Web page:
“When the Irish first arrived in America following the Great Famine, a lot of them wound up living in the inner city right alongside the Germans & the Jews, who were also recent immigrants to the States. And while that farm-fresh pork that the Irish loved wasn’t readily available, there was brisket. Which the Irish could then cure by first covering this piece of meat with corn kernel-sized pieces of rock salt – that’s how it came to be called corned beef. Because of the sizes of the pieces of rock salt that were used in the curing process – and then placing all that in a pot of water with other spices to soak for a few days.”

And as for the cabbage portion of corned beef & cabbage … Well, according to Kevin, in addition to buying their meat from the kosher delis in their neighborhood, the Irish would also frequent the stores that the German community shopped in. Where – thanks to their love of sauerkraut (i.e., pickled cabbage) – there was always a ready supply of cabbage to be had.

“So when you get right down to it, it was the American melting pot that led to corned beef & cabbage being found in the Irish-American cooking pot,” Dundon continued. “Since they couldn’t find or didn’t have easy access to the exact same ingredients that they had back in Ireland, Irish-Americans made do with what they could find in the immediate vicinity. And what they made was admittedly tasty. But it’s not actually authentic Irish fare.”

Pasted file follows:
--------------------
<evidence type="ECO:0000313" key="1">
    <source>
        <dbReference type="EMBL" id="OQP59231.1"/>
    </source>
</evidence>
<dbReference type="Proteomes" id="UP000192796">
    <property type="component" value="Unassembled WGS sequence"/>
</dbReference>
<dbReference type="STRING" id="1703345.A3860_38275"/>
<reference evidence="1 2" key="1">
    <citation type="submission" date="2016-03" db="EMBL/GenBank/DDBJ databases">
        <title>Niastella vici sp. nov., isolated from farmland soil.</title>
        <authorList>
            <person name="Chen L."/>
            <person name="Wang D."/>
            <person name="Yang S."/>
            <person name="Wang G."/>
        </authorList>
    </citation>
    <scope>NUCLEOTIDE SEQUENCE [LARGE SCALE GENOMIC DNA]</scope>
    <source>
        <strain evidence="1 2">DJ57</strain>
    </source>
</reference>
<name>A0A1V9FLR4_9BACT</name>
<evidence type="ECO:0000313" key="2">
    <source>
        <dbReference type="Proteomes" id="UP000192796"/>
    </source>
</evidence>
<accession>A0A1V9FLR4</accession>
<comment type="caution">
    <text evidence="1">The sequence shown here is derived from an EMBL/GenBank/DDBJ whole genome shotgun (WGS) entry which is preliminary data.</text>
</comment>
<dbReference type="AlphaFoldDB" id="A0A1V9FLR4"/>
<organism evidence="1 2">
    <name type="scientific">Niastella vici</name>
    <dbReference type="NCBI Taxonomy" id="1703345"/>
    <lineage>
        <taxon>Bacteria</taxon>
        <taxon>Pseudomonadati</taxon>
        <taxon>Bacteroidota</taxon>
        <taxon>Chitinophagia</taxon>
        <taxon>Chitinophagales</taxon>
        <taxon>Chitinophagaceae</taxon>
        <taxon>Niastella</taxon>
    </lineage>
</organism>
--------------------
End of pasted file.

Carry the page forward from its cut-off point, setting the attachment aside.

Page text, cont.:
Mind you, what Kevin serves at Raglan Road Irish Pub and Restaurant at Disney Springs (which – FYI – Orlando Magazine voted as the area’s best restaurant back in 2014) is nothing if not authentic. Dundon and his team at this acclaimed gastropub pride themselves on making traditional Irish fare and then contemporized it.

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“Take – for example – what we serve here instead of corned beef & cabbage. Again, because it was pork – rather than beef – that was the true staple of the Irish diet back then, what we offer instead is a loin of bacon that has been glazed with Irish Mist. That then comes with colcannon potatoes. Which is this traditional Irish dish that’s made up of mashed potato that have had some cabbage & bacon mixed through it,” Kevin enthused. “This heavenly ham – that’s what we actually call this traditional Irish dish at Raglan Road, Kevin’s Heavenly Ham – also includes some savory cabbage with a parsley cream sauce as well as a raisin cider jus. It’s simple food. But because of the basic ingredients – and that’s the real secret of Irish cuisine. That our ingredients are so strong – the flavors just pop off the plate.”